Lambert Orkis and David Hardy (photo by Margaret Ingoldsby Schulman)
As Orkis remarked in verbal program notes, Beethoven was the first composer to write for cello and piano alone, tactfully writing the Sonata in F (op. 5, no. 1) for King Friedrich Wilhelm II of Prussia, who was apparently a decent cellist. Hardy performed on a gut-stringed replica of his usual 1694 Testore instrument, made in 2000 by his father. Beethoven clearly simplified the cello part to allow the king to save face, while the piano part is exceedingly busy. Even if Orkis faced technical challenges with the instrument, this was an opportunity for many to hear the dynamic context of a fortepiano with a quick, light action, supremely quiet pianissimos with the moderator, and soundboard resembling more a snare drum than a large, resonant piece of wood. Hardy never seemed to achieve the gorgeously robust tone he is known for in the NSO, leading one to wonder if the instrument was flawed or if Hardy, in an attempt at historically informed performance (HIP) practice, just underplayed. However, this would not explain Hardy’s intonation issues, lack of varieties of tone, and narrow dynamic range.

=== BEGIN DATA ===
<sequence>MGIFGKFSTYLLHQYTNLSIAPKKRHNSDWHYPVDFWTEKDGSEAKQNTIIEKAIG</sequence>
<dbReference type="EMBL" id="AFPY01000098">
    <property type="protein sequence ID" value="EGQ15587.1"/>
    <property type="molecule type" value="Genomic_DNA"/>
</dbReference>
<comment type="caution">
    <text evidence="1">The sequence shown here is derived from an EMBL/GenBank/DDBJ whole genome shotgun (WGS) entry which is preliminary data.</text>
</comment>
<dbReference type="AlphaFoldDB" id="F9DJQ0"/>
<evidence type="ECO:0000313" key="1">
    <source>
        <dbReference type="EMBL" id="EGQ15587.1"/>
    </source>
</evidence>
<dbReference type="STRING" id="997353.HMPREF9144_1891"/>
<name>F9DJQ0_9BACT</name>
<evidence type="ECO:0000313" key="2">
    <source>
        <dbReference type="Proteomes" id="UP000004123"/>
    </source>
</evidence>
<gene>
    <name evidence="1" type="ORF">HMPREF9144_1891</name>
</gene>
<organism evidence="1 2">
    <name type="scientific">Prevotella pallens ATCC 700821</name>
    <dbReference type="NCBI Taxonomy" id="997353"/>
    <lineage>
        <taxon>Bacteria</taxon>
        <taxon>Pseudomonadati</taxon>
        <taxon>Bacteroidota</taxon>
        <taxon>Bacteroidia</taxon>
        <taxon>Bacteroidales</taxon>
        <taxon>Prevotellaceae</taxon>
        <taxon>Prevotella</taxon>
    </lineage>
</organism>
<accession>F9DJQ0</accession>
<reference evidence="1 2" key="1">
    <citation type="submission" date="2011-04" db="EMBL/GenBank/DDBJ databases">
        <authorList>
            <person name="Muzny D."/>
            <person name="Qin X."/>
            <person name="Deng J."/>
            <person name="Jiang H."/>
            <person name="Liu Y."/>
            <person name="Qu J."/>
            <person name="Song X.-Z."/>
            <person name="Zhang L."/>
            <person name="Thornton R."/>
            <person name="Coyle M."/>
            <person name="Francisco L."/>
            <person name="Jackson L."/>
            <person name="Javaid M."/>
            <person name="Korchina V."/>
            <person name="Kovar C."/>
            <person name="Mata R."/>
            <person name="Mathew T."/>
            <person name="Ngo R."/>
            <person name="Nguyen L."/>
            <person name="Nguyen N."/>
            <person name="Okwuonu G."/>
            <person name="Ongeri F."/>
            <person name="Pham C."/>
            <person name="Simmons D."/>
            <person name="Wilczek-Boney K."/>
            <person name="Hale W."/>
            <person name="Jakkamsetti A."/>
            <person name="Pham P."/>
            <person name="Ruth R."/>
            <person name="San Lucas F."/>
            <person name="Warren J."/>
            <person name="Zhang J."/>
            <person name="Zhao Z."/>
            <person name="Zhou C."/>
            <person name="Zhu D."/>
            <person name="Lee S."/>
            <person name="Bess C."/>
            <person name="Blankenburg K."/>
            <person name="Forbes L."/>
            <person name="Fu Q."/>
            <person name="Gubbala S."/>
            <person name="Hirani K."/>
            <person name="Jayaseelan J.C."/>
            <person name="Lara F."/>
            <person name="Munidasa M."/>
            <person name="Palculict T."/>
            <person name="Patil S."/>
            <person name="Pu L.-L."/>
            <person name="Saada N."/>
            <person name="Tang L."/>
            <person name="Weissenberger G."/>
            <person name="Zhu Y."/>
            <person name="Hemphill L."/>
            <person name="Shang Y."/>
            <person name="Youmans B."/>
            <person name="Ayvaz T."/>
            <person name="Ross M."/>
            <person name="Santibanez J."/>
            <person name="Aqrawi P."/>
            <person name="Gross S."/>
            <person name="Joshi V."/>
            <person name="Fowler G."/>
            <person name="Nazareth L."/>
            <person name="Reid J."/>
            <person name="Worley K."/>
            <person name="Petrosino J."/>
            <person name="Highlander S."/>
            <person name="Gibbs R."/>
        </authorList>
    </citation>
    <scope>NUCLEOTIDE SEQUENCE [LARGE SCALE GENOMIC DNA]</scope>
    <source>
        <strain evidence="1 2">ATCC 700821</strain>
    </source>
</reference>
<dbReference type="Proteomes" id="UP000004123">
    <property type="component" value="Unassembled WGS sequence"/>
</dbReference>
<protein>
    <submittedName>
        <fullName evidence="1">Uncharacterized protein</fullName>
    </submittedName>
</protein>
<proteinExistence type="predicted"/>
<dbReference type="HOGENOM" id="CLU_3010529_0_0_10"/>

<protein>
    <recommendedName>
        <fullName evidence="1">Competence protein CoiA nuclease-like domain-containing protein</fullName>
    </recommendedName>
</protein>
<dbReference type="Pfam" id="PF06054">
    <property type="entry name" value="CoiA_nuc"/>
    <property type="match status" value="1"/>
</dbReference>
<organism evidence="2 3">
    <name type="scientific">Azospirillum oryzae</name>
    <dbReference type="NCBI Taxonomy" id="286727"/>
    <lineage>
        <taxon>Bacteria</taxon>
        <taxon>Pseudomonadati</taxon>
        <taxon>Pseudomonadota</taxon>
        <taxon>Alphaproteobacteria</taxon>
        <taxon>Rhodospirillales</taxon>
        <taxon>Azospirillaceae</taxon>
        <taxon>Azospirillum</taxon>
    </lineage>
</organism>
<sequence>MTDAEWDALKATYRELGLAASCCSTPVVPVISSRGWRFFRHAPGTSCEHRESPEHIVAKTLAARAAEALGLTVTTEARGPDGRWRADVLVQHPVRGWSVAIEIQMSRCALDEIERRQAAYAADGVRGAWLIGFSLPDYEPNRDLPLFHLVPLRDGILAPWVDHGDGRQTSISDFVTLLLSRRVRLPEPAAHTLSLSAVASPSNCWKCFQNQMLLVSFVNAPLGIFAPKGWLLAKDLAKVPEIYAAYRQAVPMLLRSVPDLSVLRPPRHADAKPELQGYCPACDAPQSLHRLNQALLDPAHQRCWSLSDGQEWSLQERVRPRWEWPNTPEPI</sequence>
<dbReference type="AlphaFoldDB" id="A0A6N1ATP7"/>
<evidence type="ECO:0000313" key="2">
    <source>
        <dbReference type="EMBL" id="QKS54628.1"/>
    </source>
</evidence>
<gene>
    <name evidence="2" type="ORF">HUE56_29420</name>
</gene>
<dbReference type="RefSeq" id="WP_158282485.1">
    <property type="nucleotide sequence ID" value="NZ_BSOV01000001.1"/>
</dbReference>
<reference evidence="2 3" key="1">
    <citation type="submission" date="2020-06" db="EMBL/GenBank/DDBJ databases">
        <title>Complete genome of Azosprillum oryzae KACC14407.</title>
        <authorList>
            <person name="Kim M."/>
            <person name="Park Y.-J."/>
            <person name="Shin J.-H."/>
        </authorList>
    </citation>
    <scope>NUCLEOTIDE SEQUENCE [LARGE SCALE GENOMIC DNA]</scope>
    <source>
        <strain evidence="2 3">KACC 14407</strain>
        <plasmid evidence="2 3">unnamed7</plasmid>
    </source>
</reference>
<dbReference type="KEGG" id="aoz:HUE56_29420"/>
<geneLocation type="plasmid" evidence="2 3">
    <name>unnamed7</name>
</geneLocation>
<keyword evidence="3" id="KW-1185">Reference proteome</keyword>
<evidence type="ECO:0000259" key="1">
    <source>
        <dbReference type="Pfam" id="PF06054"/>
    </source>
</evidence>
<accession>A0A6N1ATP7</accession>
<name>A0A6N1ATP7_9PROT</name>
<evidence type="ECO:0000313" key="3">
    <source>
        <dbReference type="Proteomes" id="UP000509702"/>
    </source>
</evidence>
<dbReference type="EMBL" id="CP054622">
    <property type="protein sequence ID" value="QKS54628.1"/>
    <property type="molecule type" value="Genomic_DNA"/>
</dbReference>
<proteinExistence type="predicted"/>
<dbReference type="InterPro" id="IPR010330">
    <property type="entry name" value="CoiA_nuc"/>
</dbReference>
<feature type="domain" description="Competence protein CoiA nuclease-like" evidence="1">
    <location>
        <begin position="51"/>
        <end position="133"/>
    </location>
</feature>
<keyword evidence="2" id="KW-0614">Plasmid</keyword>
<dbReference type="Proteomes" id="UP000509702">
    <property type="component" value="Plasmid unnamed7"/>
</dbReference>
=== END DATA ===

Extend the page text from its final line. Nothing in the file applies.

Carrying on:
Mark J. Estren, A Winning Time for All In a Beethoven Marathon (Washington Post, February 17)
The next chamber music concert at the Kennedy Center will feature the Post-Classical Ensemble with soprano Harolyn Blackwell, next Sunday (March 1, 7:30 pm).